In The News

Welcome to our "In the News" page, featuring summaries of Internet news, relevant to Catastrophism and Ancient History.

Show Titles only | Show summaries

Datesort icon
23 Jan 2016
Warm november december

It seems the 2015 El Nino may be mostly responsible for the warmth of global weather in November and December. This is the line adopted by David Whitehouse at ... which is a rather nice title as CAGW people are fond of accusing sceptics who say heavy snow falls, like the current blizzard striking eastern N America, disprove global warming. It seems the sauce is good for the golden goose but not for the gander (Joe Public who finances it all).

23 Jan 2016

The Times, February 25th 2015, nearly a year ago, had a report on the Black Death - and Asian gerbils were said to be responsible. Between the winter of 1348 and the summer of 1349 the plague is said to have wiped out a quarter of England's population and half that of London. An estimated 50 million people in Europe died in such a short space of time that it makes you wonder if rodents could spread a disease that quickly. Mike Baillie in his book, 'New Light on the Black Death; the Cosmic Connection' had a different view.

23 Jan 2016
nest sites

At ... we learn that nesting grounds of sauropod dinosaurs are quite astonishly preserved in some parts of the world, some sites covering many square miles. These form vast playgrounds to rear their young. At Jabaljur in India, and at Lemta Ghat for example eggs of giant crocodiles have also been found in these fossilised nesting sites. The nesting sites with crocodiles tend to be located in estuarine situations in what may indicate crocodiles and dinosaurs wee able to tolerate each other.

23 Jan 2016

At ... it seems that coal was formed 300 million years ago just as Pangea was in the process of coming together - or that is the current theory on offer in PNAS (January 2016). This contradicts a popular theory geologists seem to have taken a fancy to over the last few years and this is that coal was formed in the Carboniferous in a 60 million year gap between the appearance of forested landscapes and the evolution of wood eating microbes in between.

23 Jan 2016
Jomons in Ecuador

At ... Tim Cullen is away on a new angle, similarities between Jomon pottery from Japan and the pottery of the Valdivia Culture in Ecuador, located on the Santa Elena peninsular. They appear to have arrived in the area around 5000 years ago - another long distance migration episode? Perhaps.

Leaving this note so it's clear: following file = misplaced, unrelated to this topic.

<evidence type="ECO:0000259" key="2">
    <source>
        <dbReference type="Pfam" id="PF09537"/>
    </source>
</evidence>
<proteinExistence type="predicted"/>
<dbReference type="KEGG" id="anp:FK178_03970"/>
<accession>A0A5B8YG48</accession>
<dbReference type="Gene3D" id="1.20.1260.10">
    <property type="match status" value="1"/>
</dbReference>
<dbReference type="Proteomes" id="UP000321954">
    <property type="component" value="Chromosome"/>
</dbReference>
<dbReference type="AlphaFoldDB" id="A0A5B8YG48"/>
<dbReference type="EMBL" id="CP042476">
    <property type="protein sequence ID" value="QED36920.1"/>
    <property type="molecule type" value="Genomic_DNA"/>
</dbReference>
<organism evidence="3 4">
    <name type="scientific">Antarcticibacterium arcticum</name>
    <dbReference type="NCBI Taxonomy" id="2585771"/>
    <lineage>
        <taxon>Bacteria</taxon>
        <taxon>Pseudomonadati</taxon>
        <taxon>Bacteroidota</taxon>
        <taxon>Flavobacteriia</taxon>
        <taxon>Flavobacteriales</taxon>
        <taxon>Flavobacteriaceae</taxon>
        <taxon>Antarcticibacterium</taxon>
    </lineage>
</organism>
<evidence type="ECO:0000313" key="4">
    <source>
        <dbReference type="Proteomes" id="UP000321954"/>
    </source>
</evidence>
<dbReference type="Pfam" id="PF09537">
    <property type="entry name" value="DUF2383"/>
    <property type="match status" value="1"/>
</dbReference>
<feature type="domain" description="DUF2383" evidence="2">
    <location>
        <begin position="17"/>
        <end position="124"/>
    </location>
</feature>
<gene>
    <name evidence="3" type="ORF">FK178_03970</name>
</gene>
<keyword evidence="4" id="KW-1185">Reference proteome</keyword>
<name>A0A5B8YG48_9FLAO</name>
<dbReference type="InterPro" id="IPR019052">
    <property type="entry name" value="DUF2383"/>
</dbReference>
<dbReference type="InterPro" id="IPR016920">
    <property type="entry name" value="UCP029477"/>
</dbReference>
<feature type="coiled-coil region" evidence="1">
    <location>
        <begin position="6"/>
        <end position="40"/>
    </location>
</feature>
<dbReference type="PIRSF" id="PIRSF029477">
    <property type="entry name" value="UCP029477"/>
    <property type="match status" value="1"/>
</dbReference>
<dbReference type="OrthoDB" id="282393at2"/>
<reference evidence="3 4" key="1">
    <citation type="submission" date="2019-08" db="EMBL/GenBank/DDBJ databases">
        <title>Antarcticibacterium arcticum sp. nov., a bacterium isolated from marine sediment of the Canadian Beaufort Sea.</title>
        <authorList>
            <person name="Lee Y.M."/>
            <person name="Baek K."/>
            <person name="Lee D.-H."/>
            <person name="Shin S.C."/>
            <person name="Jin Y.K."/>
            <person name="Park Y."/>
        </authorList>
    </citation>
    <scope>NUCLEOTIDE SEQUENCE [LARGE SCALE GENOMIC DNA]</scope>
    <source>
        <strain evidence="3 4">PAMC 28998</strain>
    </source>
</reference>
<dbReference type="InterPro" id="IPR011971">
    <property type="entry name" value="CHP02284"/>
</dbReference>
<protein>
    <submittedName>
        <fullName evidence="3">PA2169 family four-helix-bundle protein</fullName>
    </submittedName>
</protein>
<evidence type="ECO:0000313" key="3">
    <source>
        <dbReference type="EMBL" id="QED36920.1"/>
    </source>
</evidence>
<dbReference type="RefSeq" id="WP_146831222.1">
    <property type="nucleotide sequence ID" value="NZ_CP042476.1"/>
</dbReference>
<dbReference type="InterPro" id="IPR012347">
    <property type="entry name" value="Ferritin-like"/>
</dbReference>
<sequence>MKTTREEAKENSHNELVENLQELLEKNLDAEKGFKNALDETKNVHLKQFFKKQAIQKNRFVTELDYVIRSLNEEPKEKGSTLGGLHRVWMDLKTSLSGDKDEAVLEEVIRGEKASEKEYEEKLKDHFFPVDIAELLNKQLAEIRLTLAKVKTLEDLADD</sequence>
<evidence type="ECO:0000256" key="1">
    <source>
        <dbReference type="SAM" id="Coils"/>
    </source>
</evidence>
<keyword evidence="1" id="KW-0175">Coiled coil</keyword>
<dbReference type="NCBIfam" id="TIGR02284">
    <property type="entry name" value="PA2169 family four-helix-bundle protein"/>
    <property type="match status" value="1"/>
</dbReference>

23 Jan 2016

Under a covering of mica rich sand and sediment there are a surprising number of footprints - in what had been a field near Tucson in Arizona - see ... and they go back 2500 years. They appear to belong to a farming group, adults and children, and even their dogs, and they were perfectly preserved as a result of being covered by a layer of sediment brought down stream by a flash flood (a small creek is situated nearby).

23 Jan 2016

sticking to a watery theme, at ... Tim Cullen get to look at Noah and all that - and the fountains of the deep. What were they?

23 Jan 2016

At ... this is an interesting read but not sure what to make of his train of thought. From the perspective of somebody highly sceptical of the Settled Science agenda Tim Cullen is always worth browsing. Lake Baikal in Siberia is 395 miles long and 49 miles wide - and is the deepest lake in the world at 1642m. Local legend is reputed to say the lake is not 25 million years of age, per mainstream, but was formed when a huge stone fell out of the sky that shook the Earth.

23 Jan 2016
appaloosa horses

A couple of years ago there was a TV documentary, 'True Appaloosas' about a journey by a New Zealand horse breeder, Scott Engstrom, when she was 66 years of age, to Kyrgistan after reading about a horse breed that closely resembled the Appaloosa breed. Modern Appaloosas are of course a modern breeding success but they seem to have an origin in horses bred by the Nez Perce tribe, famous for the long march to the Canadian border pursued by the US Army.

22 Jan 2016
atmospheric tides

Another one from ... the lunar gravitational pull increases rainfall when it is on the horizon but reduces rainfall when overhead or on the opposite of the Earth. The cause is the atmospheric equivalent of ocean tides - and the paper is published in Geophysical Research Letters (Jan 2016).

We are not of course referring to a lot of influence by atmospheric tides - and it would be difficult to notice, but the effect can be seen, they say.